A woman smiles

Amy Bottomley

In classrooms across the country, teachers and students are honoring notable Black Americans who demonstrated resistance and resilience by fighting injustice, breaking the color barrier and achieving greatness. Images of Harriet Tubman, Martin Luther King Jr, Jackie Robinson and Rosa Parks adorn classroom walls and the covers of featured picture books.

Certainly, such individuals should hold prominent positions in U.S. history. However, let’s examine why these heroes had to stand up and change the system. Instead of focusing on the people, let’s look at the system itself.

To truly understand the need to highlight the impact of Black heroes, and the significance of Black History Month, we must first understand the system that required such heroics. This system includes the principles that have governed the United States that are prominently enshrined in our founding documents: the Declaration of Independence and the U.S. Constitution. These founding documents can serve as case studies that, when examined, will help us understand why Black Americans needed to change the system.

These are the types of big questions and concepts explored in the National Underground Railroad Freedom Center’s educator resources. The Freedom Center’s mission is to pursue inclusive freedom by promoting social justice for all, building on the principles of the Underground Railroad. Therefore, we promote teaching for social justice in the classroom by utilizing sources that reflect multiple perspectives, develop critical literacy skills, connect the past and present, and empower students to generate positive change.

The Freedom Center’s educator resources also utilize the Inquiry Design Model (IDM), which is one way of designing inquiry-based instruction. For example, to explore the principles in our founding documents, we created an inquiry called Founding Principles guided by the following compelling question: In 1788, was the United States a champion of unalienable rights and civil liberties where all men were created equal? This inquiry requires students to evaluate and critique the general understanding of the founding principles that shape the United States. They consider how the story of our founding documents is told and the perspective it’s told from.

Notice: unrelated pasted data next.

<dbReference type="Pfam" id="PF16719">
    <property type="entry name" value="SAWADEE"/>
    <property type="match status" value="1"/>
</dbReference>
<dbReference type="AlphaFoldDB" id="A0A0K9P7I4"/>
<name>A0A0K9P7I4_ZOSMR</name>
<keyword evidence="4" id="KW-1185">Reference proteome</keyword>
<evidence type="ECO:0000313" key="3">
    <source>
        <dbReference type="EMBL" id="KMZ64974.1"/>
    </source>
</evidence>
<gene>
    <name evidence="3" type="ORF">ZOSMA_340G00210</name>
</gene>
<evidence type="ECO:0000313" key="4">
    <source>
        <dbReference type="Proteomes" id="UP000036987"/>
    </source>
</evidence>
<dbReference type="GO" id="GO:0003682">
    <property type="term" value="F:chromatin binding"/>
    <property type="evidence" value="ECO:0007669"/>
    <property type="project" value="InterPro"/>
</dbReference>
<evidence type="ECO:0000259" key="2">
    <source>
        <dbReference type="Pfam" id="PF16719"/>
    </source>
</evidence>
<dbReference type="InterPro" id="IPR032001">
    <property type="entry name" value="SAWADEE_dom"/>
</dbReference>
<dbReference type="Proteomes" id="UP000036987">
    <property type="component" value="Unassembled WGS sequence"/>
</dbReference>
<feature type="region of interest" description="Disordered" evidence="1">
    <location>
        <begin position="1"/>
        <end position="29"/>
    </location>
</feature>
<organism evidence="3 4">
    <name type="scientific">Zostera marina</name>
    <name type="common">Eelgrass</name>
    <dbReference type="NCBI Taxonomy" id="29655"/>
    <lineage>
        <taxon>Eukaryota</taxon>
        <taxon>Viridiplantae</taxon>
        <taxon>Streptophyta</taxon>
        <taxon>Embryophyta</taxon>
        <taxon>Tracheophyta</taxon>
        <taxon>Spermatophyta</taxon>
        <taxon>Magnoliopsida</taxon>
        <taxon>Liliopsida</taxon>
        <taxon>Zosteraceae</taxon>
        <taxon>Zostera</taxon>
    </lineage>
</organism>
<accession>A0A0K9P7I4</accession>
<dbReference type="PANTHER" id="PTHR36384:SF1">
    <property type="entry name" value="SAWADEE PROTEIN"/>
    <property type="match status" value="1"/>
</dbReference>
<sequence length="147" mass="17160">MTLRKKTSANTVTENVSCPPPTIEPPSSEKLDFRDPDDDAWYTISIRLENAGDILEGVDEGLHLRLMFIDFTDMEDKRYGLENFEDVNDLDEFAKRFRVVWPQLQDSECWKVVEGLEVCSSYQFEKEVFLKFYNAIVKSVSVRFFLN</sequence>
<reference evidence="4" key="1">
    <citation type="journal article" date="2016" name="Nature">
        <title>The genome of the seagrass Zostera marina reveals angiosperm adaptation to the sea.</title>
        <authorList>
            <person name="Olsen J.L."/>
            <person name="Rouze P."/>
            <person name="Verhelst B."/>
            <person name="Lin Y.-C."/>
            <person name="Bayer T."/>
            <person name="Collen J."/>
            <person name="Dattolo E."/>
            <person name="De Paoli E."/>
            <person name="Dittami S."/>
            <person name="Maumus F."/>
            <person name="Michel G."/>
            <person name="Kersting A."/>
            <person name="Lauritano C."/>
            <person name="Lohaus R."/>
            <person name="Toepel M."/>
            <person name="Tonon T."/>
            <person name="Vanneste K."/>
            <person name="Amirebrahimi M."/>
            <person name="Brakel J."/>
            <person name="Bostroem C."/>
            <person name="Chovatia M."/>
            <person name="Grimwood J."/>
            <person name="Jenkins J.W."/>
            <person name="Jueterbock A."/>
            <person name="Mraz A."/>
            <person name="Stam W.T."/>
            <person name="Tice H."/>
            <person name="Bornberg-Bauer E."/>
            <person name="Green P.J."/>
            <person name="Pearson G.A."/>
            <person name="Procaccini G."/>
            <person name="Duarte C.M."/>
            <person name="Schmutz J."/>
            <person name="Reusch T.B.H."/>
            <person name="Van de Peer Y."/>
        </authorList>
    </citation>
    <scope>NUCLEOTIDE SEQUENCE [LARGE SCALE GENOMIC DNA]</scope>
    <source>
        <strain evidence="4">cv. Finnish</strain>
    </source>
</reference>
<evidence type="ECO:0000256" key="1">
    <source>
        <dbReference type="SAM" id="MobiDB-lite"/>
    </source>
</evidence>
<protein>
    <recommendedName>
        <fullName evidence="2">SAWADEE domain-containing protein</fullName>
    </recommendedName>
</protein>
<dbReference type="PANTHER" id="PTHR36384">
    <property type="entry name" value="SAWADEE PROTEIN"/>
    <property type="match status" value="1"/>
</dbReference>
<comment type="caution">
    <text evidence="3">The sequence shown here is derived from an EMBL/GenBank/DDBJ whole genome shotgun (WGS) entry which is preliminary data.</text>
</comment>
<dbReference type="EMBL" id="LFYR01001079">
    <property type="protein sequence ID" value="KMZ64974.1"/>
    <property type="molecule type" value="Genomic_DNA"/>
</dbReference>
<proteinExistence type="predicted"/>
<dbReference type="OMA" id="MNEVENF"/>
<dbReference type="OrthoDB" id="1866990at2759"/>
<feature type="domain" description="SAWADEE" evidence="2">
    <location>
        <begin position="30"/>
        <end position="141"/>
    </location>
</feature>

Through this inquiry, students consider how the founding principles of the United States were revolutionary, but did not apply to everyone. This understanding stems from their discussion and categorization of the triumphs and shortcomings of the Declaration of Independence and U.S.  Constitution. Students also consider the lasting impacts of slavery on Black Americans. Throughout, students engage in source analysis, asking questions, gathering information, and creating claims supported by evidence.

Ultimately, the inquiry encourages students to take informed action by taking by connecting past to present, asking if the United States is a champion of unalienable rights and civil liberties where all men are created equal? This question requires investigation of social justice through multiple perspectives, including Black Americans. It also empowers students to seek out reliable and credible sources before making conclusions.

The National Underground Railroad Freedom Center understands that Black history is American history. Therefore, teachers must be deliberate in how and why they teach our nation’s history, ensuring that Black perspectives are heard and valued throughout. We must not just tell the stories of Black heroes, but teach why those heroes were needed.

The Freedom Center wants to support your efforts. Please visit the Freedom Center website or email Director of Educational Initiatives Amy Bottomley with questions or for further information.

Amy Bottomley is the director of educational initiatives at the National Underground Railroad Freedom Center. Amy has taught high school social studies and reading courses in Ohio and Maryland, as well as teacher education courses at the University of Cincinnati.